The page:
Distinctions of Every Plan
All the Getresponse plans cover the significant fundamentals — key features include:
The capacity to import, develop and host an email database
a wide range of templates
responsive email designs
RSS / blog to-email functionality
comprehensive segmentation alternatives
societal sharing programs
There are a number of differences between the’Email’,’Guru’ and’Max’ programs but for me the main ones are:
CRM – Getresponse provides a customer relationship manager tool on its’Guru’ plans up
landing pages – you can only avail of all landing pages which enable split testing and unlimited views if you are on a’Pro’ program or greater
Webinars – that functionality isn’t available whatsoever around the’Email’ plan and the number of webinar attendees is capped for the’Pro’ and’Max’ plans at 100, 500 respectively (it’s unclear what the limitation is about the’Enterprise’ program ).
Users – you can have just one user account on the’Email’ program; by comparison you receive 3 on’Guru’, 5 ‘Max’ and 10 on’Enterprise’.
Pricing Vs Competitors
So long as you are happy to use one of the entry-level’Email’ programs, the pay-per-month Getresponse programs are on the whole cheaper than those supplied by many of its key competitors, particularly if you’ve got a fairly high number of email addresses onto your database.
By way of instance, if you’ve got a mailing list containing between 9,000 and 10,000 records that you wish to send an infinite number of emails each month to, you might discover that hosting it using Getresponse prices $65 monthly.
$4 a month cheaper compared to Aweber
$10 cheaper a month than Mailchimp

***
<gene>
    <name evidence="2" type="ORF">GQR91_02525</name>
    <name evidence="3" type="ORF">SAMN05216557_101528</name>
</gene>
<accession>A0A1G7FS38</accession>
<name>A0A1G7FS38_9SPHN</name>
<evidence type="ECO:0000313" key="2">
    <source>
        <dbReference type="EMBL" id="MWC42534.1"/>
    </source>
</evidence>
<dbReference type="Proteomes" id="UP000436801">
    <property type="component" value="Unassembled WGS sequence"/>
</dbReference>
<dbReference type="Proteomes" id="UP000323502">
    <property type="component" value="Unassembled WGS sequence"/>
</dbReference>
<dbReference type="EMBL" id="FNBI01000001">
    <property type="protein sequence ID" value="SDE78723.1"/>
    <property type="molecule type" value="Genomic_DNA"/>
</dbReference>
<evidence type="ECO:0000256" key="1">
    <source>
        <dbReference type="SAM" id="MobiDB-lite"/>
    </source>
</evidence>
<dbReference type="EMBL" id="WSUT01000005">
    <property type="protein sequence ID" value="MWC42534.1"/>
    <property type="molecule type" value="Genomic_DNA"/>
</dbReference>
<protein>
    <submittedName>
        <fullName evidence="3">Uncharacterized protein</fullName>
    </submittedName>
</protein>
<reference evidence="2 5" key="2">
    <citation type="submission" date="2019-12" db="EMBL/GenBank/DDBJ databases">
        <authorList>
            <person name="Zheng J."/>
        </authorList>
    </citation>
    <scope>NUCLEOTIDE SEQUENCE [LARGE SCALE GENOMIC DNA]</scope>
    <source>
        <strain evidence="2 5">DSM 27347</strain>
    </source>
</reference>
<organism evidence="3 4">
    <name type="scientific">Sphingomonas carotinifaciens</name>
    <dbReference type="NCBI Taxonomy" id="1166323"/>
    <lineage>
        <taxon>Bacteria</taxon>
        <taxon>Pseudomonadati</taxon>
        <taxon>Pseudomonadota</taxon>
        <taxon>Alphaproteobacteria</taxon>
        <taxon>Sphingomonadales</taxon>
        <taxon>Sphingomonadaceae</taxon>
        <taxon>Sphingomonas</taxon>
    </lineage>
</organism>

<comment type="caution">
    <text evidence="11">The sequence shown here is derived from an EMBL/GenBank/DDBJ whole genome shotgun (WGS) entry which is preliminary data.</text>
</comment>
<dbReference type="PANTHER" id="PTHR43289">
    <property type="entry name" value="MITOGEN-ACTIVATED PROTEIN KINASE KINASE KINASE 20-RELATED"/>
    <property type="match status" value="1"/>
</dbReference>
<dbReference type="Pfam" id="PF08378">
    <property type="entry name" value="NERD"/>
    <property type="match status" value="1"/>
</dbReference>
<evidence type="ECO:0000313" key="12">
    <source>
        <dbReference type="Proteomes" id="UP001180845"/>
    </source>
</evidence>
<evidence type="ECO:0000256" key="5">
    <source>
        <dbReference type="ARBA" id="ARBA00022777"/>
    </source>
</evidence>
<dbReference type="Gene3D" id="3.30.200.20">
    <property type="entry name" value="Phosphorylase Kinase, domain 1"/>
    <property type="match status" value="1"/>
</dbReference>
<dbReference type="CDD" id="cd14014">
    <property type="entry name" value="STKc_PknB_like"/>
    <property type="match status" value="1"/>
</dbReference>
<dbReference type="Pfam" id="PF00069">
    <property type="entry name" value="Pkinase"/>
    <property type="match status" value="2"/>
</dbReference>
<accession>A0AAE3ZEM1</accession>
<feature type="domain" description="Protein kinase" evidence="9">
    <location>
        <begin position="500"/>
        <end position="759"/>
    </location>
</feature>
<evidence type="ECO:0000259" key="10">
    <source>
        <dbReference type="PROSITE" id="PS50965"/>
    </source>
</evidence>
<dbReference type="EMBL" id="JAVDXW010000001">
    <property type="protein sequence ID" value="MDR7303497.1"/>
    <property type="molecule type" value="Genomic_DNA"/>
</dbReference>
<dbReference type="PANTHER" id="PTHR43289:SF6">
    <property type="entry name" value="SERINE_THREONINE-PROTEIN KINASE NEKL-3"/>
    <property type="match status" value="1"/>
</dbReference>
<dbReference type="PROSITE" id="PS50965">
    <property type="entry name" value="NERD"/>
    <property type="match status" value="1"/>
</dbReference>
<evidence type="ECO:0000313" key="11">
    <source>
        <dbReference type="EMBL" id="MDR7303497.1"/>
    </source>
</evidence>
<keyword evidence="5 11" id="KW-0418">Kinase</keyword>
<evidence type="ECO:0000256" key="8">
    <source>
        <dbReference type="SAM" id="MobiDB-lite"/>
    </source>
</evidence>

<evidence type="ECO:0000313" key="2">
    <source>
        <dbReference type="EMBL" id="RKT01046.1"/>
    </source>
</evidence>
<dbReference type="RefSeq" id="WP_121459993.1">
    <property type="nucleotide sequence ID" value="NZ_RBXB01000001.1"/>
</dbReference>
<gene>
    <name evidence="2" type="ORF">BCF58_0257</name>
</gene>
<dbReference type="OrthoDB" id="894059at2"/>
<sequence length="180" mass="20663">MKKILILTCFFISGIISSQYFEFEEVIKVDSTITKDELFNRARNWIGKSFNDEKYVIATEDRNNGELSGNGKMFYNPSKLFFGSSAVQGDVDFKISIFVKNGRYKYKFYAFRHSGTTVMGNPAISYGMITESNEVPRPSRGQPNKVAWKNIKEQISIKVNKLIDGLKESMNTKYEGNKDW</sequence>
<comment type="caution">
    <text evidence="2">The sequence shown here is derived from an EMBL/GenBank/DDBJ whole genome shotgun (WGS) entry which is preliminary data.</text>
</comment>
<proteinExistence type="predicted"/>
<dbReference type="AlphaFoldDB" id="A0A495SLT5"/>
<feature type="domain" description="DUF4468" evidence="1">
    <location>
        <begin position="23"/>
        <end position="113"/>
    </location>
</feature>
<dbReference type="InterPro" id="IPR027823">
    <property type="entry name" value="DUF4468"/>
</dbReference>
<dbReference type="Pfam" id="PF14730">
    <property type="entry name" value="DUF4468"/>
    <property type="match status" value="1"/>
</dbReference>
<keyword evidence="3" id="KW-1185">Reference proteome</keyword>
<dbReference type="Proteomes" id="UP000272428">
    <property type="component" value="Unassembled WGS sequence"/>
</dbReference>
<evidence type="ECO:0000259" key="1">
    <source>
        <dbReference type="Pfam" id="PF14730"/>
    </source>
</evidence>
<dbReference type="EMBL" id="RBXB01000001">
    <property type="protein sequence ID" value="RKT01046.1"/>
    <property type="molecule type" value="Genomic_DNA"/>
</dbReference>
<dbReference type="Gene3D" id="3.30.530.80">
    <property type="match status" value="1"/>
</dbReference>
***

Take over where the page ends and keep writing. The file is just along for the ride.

$84 per month cheaper than Campaign Monitor*
* Campaign Monitor’s pricing structure is dependent not just the amount of email addresses on your database however on how many emails you send per month also. If you’re happy to set a limit on the amount of emails delivered via Campaign Monitor (in the example above, to 50k emails), you can expect to pay a monthly fee of $89, nevertheless considerably greater than Getresponse’s.
The only well-known service that I can think of that comes from considerably cheaper is Mad Mimi, which charges $42 per month to sponsor up to 10,000 email addresses (note however that the performance offered by Mad Mimi is nowhere near as extensive as Getresponse’s or indeed another products mentioned previously ).
Additionally, it is worth pointing out that Mailchimp offers narrower pricing bands, meaning that depending on how big your listing, it might occasionally be a slightly cheaper option than Getresponse.
At the smaller database end of things, Getresponse’s pricing is pretty competitive too – you can sponsor a database comprising 1,000 email addresses for $15 a month using Getresponse, compared to $29 with Aweber; $59 on Campaign Monitor (unlimited send).
Mailchimp’s monthly fee for a 1,000 recording database is exactly the like Getresponse’s; and Mad Mimi supplies a slightly more affordable, if much less functional offering for $12 a month.
Two final things to be Conscious of on the pricing front:
Some competing providers — notably Mailchimp – offer free accounts for users with a small number of documents (but these do not offer the full range of features that you get on a paid plan).
As mentioned earlier, if you’re prepared to pay upfront for 1 or 2 years, you can avail of significant discounts the other competitors do not yet supply.
So the bottom line is that Getresponse is pretty competitive in the pricing section. But what about attributes? Getresponse Review
Getresponse represents one of the more cost-effective ways to host and communicate with an email database.